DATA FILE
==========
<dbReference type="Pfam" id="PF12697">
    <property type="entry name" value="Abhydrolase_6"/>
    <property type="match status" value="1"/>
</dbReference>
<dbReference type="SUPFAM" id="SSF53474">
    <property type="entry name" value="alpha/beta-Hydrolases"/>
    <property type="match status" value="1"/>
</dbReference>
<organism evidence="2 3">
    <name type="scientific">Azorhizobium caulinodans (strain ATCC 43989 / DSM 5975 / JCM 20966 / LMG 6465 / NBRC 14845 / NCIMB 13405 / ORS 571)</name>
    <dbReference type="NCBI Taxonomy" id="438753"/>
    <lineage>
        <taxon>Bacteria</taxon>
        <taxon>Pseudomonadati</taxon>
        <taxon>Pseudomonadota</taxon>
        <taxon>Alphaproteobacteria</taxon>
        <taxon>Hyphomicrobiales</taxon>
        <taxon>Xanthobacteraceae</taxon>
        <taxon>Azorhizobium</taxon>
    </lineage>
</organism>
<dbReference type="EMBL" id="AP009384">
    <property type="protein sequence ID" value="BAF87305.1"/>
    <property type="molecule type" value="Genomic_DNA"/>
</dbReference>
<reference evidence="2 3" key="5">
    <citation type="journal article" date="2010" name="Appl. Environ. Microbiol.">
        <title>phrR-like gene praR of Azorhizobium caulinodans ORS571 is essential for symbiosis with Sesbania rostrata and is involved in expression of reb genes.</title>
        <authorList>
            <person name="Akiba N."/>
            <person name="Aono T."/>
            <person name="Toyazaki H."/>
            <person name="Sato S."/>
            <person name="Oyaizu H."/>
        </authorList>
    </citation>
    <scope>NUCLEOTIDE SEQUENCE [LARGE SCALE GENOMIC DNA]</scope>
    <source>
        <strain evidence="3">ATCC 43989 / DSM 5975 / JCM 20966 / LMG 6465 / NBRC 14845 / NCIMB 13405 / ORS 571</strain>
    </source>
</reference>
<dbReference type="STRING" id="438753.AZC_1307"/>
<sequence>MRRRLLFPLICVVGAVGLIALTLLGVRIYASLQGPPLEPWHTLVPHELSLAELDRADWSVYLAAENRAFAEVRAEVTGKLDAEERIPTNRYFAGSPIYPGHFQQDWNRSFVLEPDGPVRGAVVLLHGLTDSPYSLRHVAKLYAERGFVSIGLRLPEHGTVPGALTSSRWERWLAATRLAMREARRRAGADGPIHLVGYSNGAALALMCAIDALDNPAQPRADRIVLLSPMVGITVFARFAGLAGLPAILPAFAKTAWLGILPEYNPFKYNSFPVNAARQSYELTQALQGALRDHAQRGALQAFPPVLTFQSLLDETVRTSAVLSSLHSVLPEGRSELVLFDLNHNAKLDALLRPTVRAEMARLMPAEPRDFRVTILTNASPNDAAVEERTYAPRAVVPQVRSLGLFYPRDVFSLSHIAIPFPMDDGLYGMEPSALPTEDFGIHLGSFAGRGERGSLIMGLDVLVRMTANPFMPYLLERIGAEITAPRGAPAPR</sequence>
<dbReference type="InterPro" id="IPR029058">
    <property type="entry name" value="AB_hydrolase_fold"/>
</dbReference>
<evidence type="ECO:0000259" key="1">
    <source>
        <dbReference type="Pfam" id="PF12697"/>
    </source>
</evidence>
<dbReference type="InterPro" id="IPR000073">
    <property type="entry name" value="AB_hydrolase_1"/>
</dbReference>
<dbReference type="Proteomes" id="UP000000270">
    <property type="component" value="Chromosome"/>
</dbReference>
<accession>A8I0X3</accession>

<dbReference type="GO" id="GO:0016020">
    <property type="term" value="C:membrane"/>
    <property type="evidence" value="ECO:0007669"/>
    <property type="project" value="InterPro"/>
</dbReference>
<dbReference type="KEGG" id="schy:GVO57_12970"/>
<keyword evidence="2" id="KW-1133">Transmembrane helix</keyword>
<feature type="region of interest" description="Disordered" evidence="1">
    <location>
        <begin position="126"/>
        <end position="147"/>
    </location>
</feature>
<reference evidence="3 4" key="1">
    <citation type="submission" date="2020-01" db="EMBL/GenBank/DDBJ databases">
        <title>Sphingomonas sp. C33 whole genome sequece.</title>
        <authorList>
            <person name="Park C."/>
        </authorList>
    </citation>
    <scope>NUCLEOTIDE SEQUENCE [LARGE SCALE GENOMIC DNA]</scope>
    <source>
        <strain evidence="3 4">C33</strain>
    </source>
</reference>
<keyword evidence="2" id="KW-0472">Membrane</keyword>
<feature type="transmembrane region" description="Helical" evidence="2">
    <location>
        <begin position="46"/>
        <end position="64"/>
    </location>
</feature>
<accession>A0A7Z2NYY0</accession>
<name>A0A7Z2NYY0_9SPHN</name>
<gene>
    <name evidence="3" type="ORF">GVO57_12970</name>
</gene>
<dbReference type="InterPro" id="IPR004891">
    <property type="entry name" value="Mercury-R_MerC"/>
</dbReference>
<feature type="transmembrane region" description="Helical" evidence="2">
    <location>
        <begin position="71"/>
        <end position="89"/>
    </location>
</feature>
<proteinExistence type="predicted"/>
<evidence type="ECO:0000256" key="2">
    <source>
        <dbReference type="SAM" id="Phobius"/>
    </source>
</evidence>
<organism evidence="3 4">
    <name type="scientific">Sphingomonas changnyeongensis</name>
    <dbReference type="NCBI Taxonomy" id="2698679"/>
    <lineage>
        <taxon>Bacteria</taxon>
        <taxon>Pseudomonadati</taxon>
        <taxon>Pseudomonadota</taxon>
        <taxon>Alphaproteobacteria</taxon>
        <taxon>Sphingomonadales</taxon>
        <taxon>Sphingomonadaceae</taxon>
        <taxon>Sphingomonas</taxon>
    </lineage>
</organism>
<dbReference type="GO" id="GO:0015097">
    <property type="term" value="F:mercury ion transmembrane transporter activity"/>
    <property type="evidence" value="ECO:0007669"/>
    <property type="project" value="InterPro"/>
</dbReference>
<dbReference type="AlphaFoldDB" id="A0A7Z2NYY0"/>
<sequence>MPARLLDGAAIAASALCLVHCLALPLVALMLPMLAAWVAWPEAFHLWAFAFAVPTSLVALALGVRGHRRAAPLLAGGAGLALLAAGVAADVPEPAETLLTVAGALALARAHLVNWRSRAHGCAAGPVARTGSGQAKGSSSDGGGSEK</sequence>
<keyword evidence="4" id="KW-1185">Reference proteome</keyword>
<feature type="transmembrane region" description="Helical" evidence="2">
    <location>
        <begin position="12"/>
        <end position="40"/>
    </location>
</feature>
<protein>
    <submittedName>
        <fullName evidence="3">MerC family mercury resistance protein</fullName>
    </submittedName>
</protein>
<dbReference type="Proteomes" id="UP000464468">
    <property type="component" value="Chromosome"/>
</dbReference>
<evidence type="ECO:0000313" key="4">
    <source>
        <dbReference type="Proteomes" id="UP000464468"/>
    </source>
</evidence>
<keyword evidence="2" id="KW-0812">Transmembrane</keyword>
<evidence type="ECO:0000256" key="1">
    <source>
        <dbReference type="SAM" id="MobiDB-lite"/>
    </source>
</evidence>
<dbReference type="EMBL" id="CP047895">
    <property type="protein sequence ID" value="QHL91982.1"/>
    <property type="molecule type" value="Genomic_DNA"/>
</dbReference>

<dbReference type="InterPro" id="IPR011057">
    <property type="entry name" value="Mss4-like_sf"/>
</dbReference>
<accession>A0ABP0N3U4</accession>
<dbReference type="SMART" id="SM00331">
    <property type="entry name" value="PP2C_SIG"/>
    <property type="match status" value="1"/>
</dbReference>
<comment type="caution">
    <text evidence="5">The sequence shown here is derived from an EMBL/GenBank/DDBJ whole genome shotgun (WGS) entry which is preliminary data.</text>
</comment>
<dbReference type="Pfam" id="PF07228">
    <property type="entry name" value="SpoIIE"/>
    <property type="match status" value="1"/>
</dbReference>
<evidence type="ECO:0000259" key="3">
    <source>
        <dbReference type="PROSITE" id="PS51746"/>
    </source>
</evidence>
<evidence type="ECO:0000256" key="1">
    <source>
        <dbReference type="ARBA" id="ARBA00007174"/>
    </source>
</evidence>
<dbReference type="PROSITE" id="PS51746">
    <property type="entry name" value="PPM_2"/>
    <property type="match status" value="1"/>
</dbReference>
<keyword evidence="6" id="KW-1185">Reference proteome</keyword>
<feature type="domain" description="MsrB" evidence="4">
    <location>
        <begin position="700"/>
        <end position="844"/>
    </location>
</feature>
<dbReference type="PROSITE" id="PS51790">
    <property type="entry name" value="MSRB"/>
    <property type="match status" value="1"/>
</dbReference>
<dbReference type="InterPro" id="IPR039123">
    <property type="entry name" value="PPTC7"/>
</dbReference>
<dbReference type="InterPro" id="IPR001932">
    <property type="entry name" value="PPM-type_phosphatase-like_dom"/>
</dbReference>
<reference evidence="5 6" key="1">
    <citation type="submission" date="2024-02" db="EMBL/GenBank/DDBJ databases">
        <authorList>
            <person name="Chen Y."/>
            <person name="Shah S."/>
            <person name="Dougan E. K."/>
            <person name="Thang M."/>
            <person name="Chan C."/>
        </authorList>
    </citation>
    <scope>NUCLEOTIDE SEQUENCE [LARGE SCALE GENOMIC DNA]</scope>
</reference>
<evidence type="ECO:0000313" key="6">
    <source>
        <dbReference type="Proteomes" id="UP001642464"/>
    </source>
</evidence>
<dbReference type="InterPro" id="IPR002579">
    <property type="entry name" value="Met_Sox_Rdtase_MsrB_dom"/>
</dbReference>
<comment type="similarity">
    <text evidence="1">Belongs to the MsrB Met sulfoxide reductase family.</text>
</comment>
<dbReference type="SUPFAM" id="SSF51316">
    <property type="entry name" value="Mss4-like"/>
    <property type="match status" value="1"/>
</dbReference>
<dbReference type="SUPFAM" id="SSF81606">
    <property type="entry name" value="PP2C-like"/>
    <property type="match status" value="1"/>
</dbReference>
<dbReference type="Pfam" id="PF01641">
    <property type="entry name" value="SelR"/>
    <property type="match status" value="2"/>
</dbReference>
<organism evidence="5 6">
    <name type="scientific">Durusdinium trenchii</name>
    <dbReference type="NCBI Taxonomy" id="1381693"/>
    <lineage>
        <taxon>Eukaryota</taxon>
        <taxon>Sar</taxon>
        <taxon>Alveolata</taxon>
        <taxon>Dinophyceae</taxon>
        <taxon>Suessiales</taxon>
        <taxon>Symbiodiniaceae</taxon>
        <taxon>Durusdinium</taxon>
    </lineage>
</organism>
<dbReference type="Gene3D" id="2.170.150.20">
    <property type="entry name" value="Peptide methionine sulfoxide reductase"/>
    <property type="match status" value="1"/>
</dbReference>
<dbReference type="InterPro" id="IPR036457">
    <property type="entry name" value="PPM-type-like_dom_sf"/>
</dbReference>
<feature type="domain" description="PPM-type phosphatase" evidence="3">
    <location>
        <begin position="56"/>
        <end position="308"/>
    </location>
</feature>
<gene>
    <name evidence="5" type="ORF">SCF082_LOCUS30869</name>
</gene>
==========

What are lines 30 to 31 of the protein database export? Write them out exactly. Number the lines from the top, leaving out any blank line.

            <person name="Akiba N."/>
            <person name="Aono T."/>